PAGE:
10 December 2010

Woodpecker visit

Wednesday afternoon, just when it was getting dark, I went down to the utility room to take some things back down there, and to put some laundry in the washing machine and set it to run overnight. The utility room in our house is a combination chaufferie, or boiler room, and buanderie, laundry room. There are big storage closets in there, as well as a shower stall, a chest freezer, and an electric water heater. The room is big — about 30 feet long and 15 feet wide, or 40 square meters.

As I pushed the door open, I heard a loud fluttering sound to my left. My first thought was that Bertie the cat was in there and had somehow made that noise. When I looked up in the corner at ceiling level, however, I saw a bird. It was a green, red-headed woodpecker — a bird we see a lot around here, and called a pic vert [peek-VEHR] or pivert [pee-VEHR] in French. I certainly never expected to see one in the house.

The green woodpecker is sedentary in France. We see them
year-round in our back yard and out in the vineyard.
The one on the left is a male, and on the right a female.
Photo credits: http://www.oiseaux.net/photos/alain.fosse/pic.vert.1.html
and http://fr.wikipedia.org/wiki/Pic_vert

I had my arms full of things I was taking down to the pantry — le cellier — so about all I could do was continue on my way. Walt had just gone out for the afternoon walk with Callie. I turned on the light (the switch is outside the door) and pushed the pantry door open. As soon as I was inside and setting things down, the woodpecker flew in there with me. The pantry is a small, unheated, windowless room with a dirt floor.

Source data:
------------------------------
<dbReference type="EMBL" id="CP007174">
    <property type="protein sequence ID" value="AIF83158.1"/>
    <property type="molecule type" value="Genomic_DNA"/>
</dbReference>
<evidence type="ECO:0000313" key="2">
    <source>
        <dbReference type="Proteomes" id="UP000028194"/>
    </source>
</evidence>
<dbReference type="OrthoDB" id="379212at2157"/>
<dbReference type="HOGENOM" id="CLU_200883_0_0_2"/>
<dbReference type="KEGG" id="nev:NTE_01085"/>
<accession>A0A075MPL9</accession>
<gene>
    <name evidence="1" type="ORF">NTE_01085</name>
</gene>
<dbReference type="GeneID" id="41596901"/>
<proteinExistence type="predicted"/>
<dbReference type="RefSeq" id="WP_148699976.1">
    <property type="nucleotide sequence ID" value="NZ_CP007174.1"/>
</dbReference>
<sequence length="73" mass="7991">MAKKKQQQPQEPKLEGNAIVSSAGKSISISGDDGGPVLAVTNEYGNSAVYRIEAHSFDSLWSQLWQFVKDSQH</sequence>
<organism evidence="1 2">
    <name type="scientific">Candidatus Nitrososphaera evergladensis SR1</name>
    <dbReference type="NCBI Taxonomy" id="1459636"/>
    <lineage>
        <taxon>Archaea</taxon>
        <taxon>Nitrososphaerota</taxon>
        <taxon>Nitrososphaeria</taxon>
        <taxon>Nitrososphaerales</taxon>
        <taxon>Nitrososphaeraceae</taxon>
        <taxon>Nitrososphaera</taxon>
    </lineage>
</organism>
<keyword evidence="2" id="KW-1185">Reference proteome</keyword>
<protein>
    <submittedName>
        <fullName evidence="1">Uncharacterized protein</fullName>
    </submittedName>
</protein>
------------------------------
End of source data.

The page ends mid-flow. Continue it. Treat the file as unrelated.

Having the woodpecker in there with me was a little unnerving. A pic vert is a fairly big bird — 12 or 13 inches (31 or 33 cm) long, with a 16-inch (40 to 42 cm) wingspan. It also has a very long, pointed beak. It was flapping wildly up where the walls meet the ceiling, and the ceiling is not very high downstairs. The poor bird was in a panic.

The pivert — this is a male; you can tell by his red "mustache" —
often feeds on the ground, eating ants and other insects.

Photo credit: http://www.vertdeterre.com/nature/animal/oiseau-pic+vert.htm

I went back to the other end of the utility room and opened the back door wide. In a corner, I found a broom. I took the broom back to the pantry and gently tried to shoo the woodpecker out. It worked, but the bird couldn't seem to find the back door, and soon he had flown from one end of the big utility room to the other and then back again, into the pantry. I started over again.

I kept thinking: what if he turns on me? He could hurt me with that beak and those claws he uses to grip onto the bark of trees. But I needed to get him out of the house. The second time he flew, with the broom nudging him, out of the pantry and across the utility room, he found the open door and he was gone into the semi-darkness.

The last lumps of last week's snow, on the side of
the road that comes up the hill to our hamlet

Whew. Success. When Walt got home with Callie, I told him about it. He said I was making stuff up. But I wasn't. We've had little European robins (rouges-gorges), titmice (mésanges), and even bats (chauves-souris) in the house before, but never in the utility room. And never anything as impressive as a woodpecker. I wonder how he came in. Through the garage, maybe, using the window we leave open for Bertie to come in and go out during the day. Or could the woodpecker have slipped in when Walt opened the back door to go out with Callie?

Here's a link to a video showing the green woodpecker's feeding behavior, and here's another one. One more link: the Wikipedia article on the green woodpecker in English.


  1. Although you were concerned Ken, what a wonderful experience.
    Bats, yes, bin there done that... but not here yet!Wrens, yes, here. We've even had a Rouge-queue Noir [Black Redstart] that decided that, when the double glazing went in to the Laiterie, breeding paradise had been found... I mentioned it here on Aigronne Valley Wildlife . We've now got to create better nesting places for them as 'modernisation' has removed quite a few.